The Slatest

Trump Reportedly Pressured DOJ to File Case in Supreme Court to Overturn Election

Donald Trump walks to the Oval Office while arriving back at the White House on December 31, 2020 in Washington, D.C.
Donald Trump walks to the Oval Office while arriving back at the White House on December 31, 2020 in Washington, D.C. Tasos Katopodis/Getty Images

In his last weeks in office, Donald Trump started to get desperate. As his efforts to overturn the election results with his baseless claims of voter fraud kept collapsing, he suddenly started pressuring the Justice Department to go straight to the Supreme Court to overturn the election results, reports the Wall Street Journal. But he was unable to get senior officials, including then-acting Attorney General Jeffrey Rosen, former Attorney General William Barr and former acting Solicitor General Jeffrey Wall, to go along with his plan. Trump’s attorneys outside government were trying to convince the then-president of the plan, but even his White House counsel, Pat Cipollone and his deputy, Patrick Philbin, objected to the idea.

Advertisement

As Trump kept pushing the move, the senior Justice Department officials continued to insist that there was no basis to challenge the election results. And besides, they said, the federal government couldn’t really make the argument considering it had no legal interest in who actually won the election. “He wanted us, the United States, to sue one or more of the states directly in the Supreme Court,” a former administration official said. The official said that “the pressure got really intense” after a lawsuit Texas filed in the Supreme Court against four states Biden won was dismissed in early December. An outside lawyer who was working for Trump even wrote a brief that the then-president wanted to be filed in the name of the Justice Department, but officials refused.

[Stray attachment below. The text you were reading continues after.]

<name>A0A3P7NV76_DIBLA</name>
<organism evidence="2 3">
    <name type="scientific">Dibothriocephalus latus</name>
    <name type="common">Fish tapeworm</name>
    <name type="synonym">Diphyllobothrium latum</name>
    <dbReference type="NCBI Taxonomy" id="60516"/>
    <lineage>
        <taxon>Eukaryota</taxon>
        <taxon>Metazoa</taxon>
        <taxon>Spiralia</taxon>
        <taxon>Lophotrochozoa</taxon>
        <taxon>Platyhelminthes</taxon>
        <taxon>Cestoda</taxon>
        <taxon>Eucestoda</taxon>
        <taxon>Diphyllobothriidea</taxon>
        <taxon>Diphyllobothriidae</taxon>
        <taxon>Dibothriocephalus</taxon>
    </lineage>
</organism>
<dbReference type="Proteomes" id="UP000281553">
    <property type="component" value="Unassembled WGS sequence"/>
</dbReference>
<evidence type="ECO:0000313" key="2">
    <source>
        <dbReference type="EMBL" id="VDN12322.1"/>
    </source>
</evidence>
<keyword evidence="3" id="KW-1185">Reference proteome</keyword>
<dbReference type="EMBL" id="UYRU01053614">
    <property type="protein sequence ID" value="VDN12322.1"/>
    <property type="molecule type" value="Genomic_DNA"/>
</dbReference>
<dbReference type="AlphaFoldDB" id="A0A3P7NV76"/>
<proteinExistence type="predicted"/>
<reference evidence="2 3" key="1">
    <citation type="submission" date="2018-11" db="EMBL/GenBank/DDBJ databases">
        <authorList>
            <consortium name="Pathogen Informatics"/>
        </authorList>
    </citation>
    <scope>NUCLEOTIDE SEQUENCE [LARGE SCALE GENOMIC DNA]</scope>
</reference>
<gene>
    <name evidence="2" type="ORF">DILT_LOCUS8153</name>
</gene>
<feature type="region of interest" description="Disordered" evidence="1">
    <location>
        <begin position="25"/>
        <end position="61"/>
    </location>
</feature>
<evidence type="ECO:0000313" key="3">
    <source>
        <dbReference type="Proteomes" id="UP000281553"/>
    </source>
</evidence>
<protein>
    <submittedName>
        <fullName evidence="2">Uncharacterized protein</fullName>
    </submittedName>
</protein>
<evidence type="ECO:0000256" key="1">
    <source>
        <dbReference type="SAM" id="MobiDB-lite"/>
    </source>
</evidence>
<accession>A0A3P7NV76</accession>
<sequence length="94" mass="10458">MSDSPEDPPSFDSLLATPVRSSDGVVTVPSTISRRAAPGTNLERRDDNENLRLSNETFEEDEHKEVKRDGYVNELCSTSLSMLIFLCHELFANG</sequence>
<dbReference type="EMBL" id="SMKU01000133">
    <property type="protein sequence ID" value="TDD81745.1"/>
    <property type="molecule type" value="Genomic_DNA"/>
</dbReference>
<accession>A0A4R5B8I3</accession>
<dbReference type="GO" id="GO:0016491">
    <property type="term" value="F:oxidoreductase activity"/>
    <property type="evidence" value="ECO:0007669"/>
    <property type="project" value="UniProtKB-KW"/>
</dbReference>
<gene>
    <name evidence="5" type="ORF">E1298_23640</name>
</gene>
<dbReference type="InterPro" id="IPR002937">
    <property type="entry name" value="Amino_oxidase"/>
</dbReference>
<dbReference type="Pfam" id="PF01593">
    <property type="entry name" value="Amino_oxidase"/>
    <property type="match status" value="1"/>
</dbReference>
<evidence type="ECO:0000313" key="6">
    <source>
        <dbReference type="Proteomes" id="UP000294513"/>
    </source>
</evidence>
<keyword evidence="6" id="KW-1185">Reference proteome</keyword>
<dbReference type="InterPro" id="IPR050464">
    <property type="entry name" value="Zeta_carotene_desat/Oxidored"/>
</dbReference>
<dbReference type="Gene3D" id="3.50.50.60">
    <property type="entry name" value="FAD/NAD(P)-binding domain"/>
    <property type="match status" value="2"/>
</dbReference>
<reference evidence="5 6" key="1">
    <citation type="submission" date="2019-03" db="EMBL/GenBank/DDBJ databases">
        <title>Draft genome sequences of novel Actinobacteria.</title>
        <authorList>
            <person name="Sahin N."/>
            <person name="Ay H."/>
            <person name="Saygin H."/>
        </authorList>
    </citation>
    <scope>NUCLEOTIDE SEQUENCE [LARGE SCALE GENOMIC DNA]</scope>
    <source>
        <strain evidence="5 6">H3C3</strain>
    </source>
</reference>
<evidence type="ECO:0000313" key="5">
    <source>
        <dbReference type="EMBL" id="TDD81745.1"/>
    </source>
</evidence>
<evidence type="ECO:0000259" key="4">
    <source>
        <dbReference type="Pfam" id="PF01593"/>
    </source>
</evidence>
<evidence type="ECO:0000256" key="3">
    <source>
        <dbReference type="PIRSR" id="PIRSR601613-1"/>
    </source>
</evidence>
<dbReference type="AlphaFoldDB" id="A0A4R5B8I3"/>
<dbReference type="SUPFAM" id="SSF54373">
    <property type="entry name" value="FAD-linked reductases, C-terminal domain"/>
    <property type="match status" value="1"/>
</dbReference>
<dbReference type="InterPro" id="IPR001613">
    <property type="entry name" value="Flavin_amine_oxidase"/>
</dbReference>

Advertisement
Advertisement
Advertisement

It was after this plan failed that Trump really got fixated on replacing Rosen with an ally, Jeffrey Clark, the acting chief of the civil division. Several outlets had previously reported on the plan to dismiss Rosen and get Clark into the role of acting attorney general after he made it clear to the then-president that he would take a more hands-on approach in helping Trump with his election challenges. He ultimately backed down after senior Justice Department officials all said they would resign if Rosen was fired in the last weeks of Trump’s presidency.

Earlier, the New York Times reported that Pennsylvania Rep. Scott Perry played a key role in this plan as he was the one who first presented Clark as a possible alternative to Rosen. Perry, a member of the Freedom Caucus, told Trump that Clark was an ally who agreed with the president’s claims of voter fraud and then later introduced the two men.

Advertisement